According to Marty, the treaty is designed to cover existing types of strategic delivery system.  If a new system were created, it would have to be added to the database that the treaty obliges the parties to maintain.  Specifically, for instance, Marty said that if a “new type” of missile comes into existence that is either (1) launched from a silo or (2) launched from a “mobile launcher of ICBMs” as currently defined, it would have to be added to the treaty-required database.   So let’s look at this.

Pursuant to Part One, ¶11(c) of the Protocol, “declared data,” which can be checked by inspections, includes information about “new types of strategic offensive arms” included in notifications.  Paragraph 46 of Part One gives a definition for what it means to be a “new type” of missile, while Section II(3)(b) of Part Four requires the provision of information on the emergence of “new facilities, new types, [and] variants of ICBMs and SLBMs.”  Under Sections II(4)-(5) of Part Four, notification must also be provided of the arrival at a declared facility of “the first prototype ICBM or prototype SLBM of a new type,” and notification after the 20th launch, or in advance of deployment, of a new type.

The applicability of “new type” reporting rules to all mobile launchers still seems somewhat problematic, however, insofar as the only reference I could find to a “new type” of mobile launcher is in Section II(3)(b), which refers to “new versions of mobile launchers of ICBMs.”  Since it was the choice of the treaty’s negotiators to define non-self-propelled mobile launchers out of the definition of a “mobile launcher of ICBMs,” Section II(3)(b) would not seem to require any notification of the development of new rail-mobile launchers or any other non-self-propelled launching system.  (And what counts as a non-self-propelled system anyway?  I have hitherto assumed that road-mobile systems fall within the category of “mobile launcher of ICBMs” set forth in Paragraph 45 of Part One of the Protocol, but what about a towed, semitrailer-style system with a detachable motorized cab?  Might that slide out from under the Protocol definitions just like a rail-mounted system?)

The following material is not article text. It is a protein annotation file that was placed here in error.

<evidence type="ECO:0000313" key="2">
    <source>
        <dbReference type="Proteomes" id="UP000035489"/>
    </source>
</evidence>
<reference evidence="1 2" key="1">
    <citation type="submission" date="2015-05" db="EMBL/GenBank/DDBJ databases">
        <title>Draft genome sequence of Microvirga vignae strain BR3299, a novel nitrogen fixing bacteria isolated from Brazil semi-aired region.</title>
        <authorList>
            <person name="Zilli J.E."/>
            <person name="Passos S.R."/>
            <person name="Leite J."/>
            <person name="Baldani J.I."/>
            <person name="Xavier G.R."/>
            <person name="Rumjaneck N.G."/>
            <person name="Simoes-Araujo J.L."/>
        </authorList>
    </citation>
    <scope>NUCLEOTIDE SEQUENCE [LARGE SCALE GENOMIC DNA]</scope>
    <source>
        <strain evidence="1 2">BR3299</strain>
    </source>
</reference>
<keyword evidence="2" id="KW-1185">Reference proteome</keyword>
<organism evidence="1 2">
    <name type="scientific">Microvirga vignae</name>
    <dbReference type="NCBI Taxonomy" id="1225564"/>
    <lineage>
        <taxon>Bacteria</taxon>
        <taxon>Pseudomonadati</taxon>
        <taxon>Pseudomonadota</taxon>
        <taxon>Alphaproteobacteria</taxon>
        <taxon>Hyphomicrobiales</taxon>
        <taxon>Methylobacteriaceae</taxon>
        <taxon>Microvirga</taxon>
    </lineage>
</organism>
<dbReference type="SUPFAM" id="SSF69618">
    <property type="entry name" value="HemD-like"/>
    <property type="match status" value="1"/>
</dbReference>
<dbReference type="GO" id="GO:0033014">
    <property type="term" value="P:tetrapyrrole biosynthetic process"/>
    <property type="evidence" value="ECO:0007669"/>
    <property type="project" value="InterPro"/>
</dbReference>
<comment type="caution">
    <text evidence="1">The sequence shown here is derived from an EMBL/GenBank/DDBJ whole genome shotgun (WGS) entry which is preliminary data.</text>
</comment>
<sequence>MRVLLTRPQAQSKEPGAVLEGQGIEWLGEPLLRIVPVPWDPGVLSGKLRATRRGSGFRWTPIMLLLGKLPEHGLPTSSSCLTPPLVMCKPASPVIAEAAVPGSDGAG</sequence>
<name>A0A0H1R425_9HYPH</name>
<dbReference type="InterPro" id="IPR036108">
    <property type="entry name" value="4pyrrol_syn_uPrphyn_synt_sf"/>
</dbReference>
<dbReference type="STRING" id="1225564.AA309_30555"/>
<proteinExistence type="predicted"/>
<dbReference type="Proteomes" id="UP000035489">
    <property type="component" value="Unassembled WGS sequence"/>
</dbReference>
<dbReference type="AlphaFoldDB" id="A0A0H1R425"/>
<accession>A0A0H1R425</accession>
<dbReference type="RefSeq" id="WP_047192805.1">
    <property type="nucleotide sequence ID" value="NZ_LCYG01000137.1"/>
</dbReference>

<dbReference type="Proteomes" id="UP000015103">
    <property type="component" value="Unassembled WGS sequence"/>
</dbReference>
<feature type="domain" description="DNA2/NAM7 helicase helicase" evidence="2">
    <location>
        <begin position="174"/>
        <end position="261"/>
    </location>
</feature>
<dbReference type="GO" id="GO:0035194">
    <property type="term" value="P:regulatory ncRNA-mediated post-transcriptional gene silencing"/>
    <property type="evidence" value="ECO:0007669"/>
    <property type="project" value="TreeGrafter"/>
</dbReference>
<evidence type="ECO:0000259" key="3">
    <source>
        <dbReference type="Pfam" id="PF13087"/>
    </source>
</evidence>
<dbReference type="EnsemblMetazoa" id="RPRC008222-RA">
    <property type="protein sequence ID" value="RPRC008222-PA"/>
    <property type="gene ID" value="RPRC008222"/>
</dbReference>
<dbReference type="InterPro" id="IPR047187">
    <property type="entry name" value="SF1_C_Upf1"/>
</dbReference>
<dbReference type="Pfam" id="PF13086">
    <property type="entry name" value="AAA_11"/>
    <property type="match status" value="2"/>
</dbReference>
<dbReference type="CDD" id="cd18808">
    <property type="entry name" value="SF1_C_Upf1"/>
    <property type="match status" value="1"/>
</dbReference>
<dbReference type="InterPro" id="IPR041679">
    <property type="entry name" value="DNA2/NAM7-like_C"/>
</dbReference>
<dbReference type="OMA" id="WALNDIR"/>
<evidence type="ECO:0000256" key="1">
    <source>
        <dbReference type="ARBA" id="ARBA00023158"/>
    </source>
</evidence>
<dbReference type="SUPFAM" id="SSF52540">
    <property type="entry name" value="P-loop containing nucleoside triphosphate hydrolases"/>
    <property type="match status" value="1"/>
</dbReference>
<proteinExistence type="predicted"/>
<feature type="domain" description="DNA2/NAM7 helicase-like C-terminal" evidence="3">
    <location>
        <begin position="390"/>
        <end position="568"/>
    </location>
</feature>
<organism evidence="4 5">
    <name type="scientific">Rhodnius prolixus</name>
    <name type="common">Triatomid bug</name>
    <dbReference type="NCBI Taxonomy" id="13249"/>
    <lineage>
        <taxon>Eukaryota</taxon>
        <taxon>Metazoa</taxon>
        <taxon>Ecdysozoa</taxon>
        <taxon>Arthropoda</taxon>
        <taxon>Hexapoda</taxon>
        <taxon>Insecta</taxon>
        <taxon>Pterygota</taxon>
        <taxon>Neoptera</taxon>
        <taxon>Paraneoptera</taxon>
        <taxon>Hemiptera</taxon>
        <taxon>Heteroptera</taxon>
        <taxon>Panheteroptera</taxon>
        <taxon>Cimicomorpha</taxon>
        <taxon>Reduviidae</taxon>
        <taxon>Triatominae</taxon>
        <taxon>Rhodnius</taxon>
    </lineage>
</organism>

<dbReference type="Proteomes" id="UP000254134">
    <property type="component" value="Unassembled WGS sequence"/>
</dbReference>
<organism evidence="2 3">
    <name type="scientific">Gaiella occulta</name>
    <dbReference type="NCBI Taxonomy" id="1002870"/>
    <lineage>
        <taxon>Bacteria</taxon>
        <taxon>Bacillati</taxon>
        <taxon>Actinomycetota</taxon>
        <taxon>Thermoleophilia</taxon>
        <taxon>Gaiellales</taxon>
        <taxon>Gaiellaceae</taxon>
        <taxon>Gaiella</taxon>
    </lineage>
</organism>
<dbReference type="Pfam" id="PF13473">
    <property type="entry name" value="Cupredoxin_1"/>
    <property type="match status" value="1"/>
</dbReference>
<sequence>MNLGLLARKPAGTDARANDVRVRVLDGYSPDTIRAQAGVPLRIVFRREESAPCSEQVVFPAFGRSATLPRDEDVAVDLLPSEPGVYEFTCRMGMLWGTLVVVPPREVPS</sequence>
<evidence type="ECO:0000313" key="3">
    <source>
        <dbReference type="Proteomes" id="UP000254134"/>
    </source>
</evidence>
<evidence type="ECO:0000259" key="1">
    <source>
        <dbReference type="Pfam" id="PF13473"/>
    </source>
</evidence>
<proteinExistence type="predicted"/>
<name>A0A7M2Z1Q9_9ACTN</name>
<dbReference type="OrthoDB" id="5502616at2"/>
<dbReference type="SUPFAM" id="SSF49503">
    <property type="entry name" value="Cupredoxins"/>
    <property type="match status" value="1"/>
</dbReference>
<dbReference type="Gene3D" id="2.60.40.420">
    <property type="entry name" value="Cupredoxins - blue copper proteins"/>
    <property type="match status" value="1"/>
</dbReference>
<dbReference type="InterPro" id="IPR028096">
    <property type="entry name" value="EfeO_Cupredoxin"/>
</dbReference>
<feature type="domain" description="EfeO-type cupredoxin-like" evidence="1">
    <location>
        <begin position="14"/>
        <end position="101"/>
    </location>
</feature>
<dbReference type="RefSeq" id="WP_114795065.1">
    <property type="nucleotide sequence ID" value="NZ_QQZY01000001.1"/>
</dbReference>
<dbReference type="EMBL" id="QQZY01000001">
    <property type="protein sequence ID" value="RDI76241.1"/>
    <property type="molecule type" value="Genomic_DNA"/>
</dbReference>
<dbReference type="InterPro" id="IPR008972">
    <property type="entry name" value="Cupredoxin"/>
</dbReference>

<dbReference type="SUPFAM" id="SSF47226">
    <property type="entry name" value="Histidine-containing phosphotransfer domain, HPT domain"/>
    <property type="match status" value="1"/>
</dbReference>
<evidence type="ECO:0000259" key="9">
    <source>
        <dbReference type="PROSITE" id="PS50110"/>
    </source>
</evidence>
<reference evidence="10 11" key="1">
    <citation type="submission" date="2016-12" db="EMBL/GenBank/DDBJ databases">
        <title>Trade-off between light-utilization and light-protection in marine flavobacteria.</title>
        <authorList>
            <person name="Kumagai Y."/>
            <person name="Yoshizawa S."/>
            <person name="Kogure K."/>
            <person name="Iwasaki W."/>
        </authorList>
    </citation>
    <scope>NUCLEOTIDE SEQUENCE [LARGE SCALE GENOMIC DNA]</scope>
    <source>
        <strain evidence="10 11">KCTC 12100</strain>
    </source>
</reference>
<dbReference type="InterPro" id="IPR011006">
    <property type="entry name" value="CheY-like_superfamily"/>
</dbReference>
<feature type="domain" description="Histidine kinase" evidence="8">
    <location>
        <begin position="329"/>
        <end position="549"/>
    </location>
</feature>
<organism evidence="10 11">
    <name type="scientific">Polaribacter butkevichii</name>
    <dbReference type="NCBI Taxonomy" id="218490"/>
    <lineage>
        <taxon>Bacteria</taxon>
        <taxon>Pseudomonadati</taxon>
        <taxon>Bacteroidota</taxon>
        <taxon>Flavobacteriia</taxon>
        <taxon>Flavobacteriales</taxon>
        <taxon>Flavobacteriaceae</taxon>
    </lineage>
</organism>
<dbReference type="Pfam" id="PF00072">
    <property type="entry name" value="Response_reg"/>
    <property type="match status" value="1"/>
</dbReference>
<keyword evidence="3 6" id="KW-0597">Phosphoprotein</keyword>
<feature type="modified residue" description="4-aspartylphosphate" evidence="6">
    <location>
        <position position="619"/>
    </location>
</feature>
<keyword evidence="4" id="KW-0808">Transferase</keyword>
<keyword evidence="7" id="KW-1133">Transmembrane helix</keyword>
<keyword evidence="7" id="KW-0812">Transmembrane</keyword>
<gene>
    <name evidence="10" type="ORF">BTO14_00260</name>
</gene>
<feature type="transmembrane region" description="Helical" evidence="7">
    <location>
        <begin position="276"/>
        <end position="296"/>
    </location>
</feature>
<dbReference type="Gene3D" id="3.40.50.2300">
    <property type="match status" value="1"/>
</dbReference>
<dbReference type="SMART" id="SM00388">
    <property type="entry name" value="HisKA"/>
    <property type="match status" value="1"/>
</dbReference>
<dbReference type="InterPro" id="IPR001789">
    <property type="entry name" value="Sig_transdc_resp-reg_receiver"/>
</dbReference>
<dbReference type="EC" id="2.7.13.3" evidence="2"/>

These issues deserve scrutiny.  It would be strange for Article II(1)(c) theoretically to limit the numbers of non-self-propelled launchers, but the Protocol not to require that each side report the development of new ones.  Despite Marty’s reassurances, therefore, my look at the reporting requirements has so far not completely allayed my concern that the structure of the Protocol might cast doubt on the adequacy of the Article II(1)(c) limit with respect to certain mobile launchers.  (Perhaps Marty will get back in touch to set me straight about something I have missed; I hope ours will be a continuing dialogue.)  I would certainly like to take Article II at face value – and, on the basis of that provision itself, Marty’s textual argument seems pretty good – but the Protocol doesn’t exactly do the treaty any favors by muddying the waters in this regard.  Where potential strategic breakout is at issue (e.g., with non-deployed MIRVed missiles ready for quick upload on non-self-propelled mobile launchers) it would surely be better for things to be a bit clearer: the non-self-propelled carve-out still seems troublesome.  At the very least, I’d imagine that Senators will want these odd provisions carefully explained by the folks who negotiated them.